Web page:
How Does Child Support in Annapolis Work? Every child is entitled to receive financial contributions from both parents, no matter if both parents are separated, divorced, or never married to each other.
If you are dealing with a child support issue, whether you are receiving or giving financial support to a minor, you need an experienced attorney to handle your case. To help alleviate your concerns, Attorney Patrick Crawford has compiled an overview of the laws regarding child support in Annapolis, Maryland.
Child support is a monthly sum that a non-custodial parent is responsible for paying to care for the needs of a minor child. The non-custodial parent must pay the custodial parent the set amount in order to cover the child’s clothing, food, shelter, and medical needs. Any custodial guardian caring for a minor child is eligible to receive financial contributions.
The amount of support a parent must pay is determined by a judge. The judge will issue a court order dictating the set monthly support amount.
Several factors are considered when determining the amount a parent must pay in child support. Maryland uses an income share model when determining child support. This calculates child support cost in relation to the income of both parents and how many children are being supported.
Maryland courts take into consideration:
*Maryland law evaluates each parent’s actual monthly income versus adjusted actual income. Actual income includes work salaries, bonuses, workers’ compensation, and alimony. Actual income does not include federal welfare programs or government assistance programs.
*On the other hand, adjusted actual income would include all sources of revenue minus child support being paid for other children.
Maryland’s Child Support Guidelines also take into account how much time the child spends with each parent. Different formulas are used based on whether the parents have shared custody or if the custodial parent retains sole custody.
A parent is considered to have shared physical custody of a child if the child spends at least 25% of the year staying overnight at the parent’s home.
The guidelines described above are used in determining child support payments in most cases. However, the Maryland legislature enacted a new law as of July 1, 2022, which altered the Child Support Guidelines.
If parents have a combined adjusted actual monthly income of more than $30,000, or $360,000 annually combined, then the court will determine payment amounts at their discretion.
Prior to July 1, 2022, the set amount was up to the court’s discretion for families that made a combined monthly income of more than $15,000.
If a family’s income exceeds the stated amount, then the court will evaluate the needs of the child in determining the support payment. In making a decision, the Court will take into account if the child has any special needs.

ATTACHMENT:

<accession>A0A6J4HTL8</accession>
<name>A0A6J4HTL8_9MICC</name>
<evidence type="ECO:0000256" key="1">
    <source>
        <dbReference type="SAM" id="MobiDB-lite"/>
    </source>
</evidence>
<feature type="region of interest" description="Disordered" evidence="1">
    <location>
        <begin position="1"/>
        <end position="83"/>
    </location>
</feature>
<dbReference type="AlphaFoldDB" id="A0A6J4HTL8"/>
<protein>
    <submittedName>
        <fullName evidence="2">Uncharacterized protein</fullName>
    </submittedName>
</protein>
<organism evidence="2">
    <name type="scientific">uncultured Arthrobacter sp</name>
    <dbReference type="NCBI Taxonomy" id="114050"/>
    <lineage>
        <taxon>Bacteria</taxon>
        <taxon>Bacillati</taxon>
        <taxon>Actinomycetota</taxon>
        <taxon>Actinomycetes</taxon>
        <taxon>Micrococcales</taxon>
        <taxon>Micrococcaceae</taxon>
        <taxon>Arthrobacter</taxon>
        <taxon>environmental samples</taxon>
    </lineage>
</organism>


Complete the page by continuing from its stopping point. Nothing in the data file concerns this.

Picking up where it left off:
You may want to reduce your monthly amount if your income has decreased and/or if you have an increase in expenses. Alternatively, you may seek to increase your monthly amount if you have received an inheritance, won the lottery, or had another financial windfall.
Maryland courts require you to have a “material change in circumstances.” In 2016, the Maryland Court of Special Appeals heard Moore v. Taylor. In this case, Timothy Taylor recently lost his job as a software engineer and could no longer afford his monthly support payments. The court agreed to drastically reduce his monthly payments.
In each case, the court has to discern whether a “material change in circumstances” has taken place. A judge can deny your modification request if they feel you do not meet this standard.
If a parent is unemployed by choice, then they still have to pay child support. If a parent chooses not to work, and in doing so, does not have enough money to support themselves, this is called “voluntary impoverishment.”
If a parent claims “voluntary impoverishment,” the court will look at several factors in determining child support:
Based on all these factors, the court will compute a monthly support amount through a process called “imputing” income. This means that the Court is calculating a monthly support amount as if the parent is earning an income.
A judge may decline a request for a child support order if:
No matter your situation, an Annapolis child support lawyer will be able to guide you in providing the best possible financial support for your child.
An Annapolis Child Support Lawyer Preserving Above the Rest
Following a divorce, your head may be spinning with all the confusion surrounding child support. Between court hearings and the ever-changing laws, you may not know where to start.
Don’t worry; the Law Office of Patrick Crawford is here to fight for your child’s future. Contact Patrick today to schedule your consultation.